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Getting The Dirt On Composting

Buckets Of Worms Are Wonderful

One person’s trash is another person’s gold. That’s certainly true when it comes to composting and with good reason. Millions of Americans are now involved in at-home urban and residential composting. In fact, it’s estimated that more than 5 percent of the country’s food waste is now being recycled in a movement that taking pressure off over-burdened landfills, while helping the environment and producing high-value, nutrient-rich planting soil. Composting still isn’t for everyone. It can seem overwhelming and complicated. Plus, lots of people aren’t thrilled with the idea of having a bucket of waste-munching worms under their sinks. Saskia Salak is trying to change that with Posty, an interactive information platform designed to help make those inclined more comfortable with the “C Word.”  A correspondent for WellWell and the daughter of its founder, she recently agreed to help take the lid off the dirty little secrets tied to the practice.

 What is composting for those who may not know and how did you get into it?

I’ve always been interested in the environment, but Anne Hathaway’s birthday was a turning point for me. She shared an Instagram picture of herself holding a bamboo toothbrush and told everyone that instead of wishing her happy birthday to go look at this store called Package Free Shop, founded by Lauren Singer. That’s when I started following Lauren and it really opened my eyes in terms of what small changes or sustainability switches you can make to have a major impact on the environment. There are lots of changes you can make and all of them are relatively easy if you think about it. I was always kind of interested in composting, but I struggled because it’s confusing topic to start off with. There’s a lot of different elements at play.

Why focus on composting?

The reason I picked this area was because it’s incredibly important but it’s not easy for someone to just jump into. I wanted to find a way to make it work for as many people as possible, to eliminate the barriers to entry for someone who cares about the environment but feels overwhelmed with the process.

How do you distinguish Posty from other informative platforms?

We are focused on helping people get started and taking them through the entire composting process. If you know nothing about composting other than the fact that you want to do it, Posty becomes a valuable tool. That doesn’t mean that there aren’t other resources available. Obviously, they’re incredible books. Rebecca Louie’s Compost City was one of the major game changers for me. But there aren’t a lot of step-by-step guides walking you through the entire lifecycle. So that’s what Posty does. We guide individuals through the entire cycle from finding the right method to getting the supplies to weekly tutorials and monitoring your progress.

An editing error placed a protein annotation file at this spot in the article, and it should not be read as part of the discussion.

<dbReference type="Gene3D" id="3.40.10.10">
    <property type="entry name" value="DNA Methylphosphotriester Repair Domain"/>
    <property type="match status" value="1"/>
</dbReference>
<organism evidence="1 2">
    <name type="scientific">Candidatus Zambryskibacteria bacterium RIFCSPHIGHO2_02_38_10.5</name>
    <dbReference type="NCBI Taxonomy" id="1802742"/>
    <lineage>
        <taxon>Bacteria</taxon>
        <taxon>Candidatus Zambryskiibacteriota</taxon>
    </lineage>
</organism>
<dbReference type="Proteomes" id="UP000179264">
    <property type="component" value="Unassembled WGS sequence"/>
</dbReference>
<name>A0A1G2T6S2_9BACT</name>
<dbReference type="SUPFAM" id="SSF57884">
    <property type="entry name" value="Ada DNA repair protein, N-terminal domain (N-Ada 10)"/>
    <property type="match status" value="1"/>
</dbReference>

Is there a one-size fits all approach in composting?

There’s a lot of different options depending on what resources you have. If you don’t have an outdoor space, you’re a bit more limited in what sort of composting you can do.

Vermicomposting, which uses worms, is recommended method for individuals in this situation. But if worms freak you out, there’s also the option to collect your waste and drop it off at a third party. Alternatively, if you have an outdoor space, your options are limitless. Most with that set up end up hot composting, though you can explore burying or blending your waste. It all depends on what resonates with you.

What’s the biggest challenge for people who want to get started?

Speaking from a personal level, the hardest thing for me in terms of getting started was figuring out the appropriate level, what I needed to do given the resources I had, where I could participate. It may seem obvious to someone familiar with the topic but a beginner it can be quite daunting.

That’s why as soon as you enter the Posty site, we ask what level of composting you’re at, whether you’re a newbie, dabbler or an enthusiast who wants ongoing information. Through an interactive quiz based on a series of predetermined questions, we’ll will tell you what composting method you should pursue or what options you have. This is followed by a comprehensive list of resources to guide you along the way.


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What type of waste can someone compost?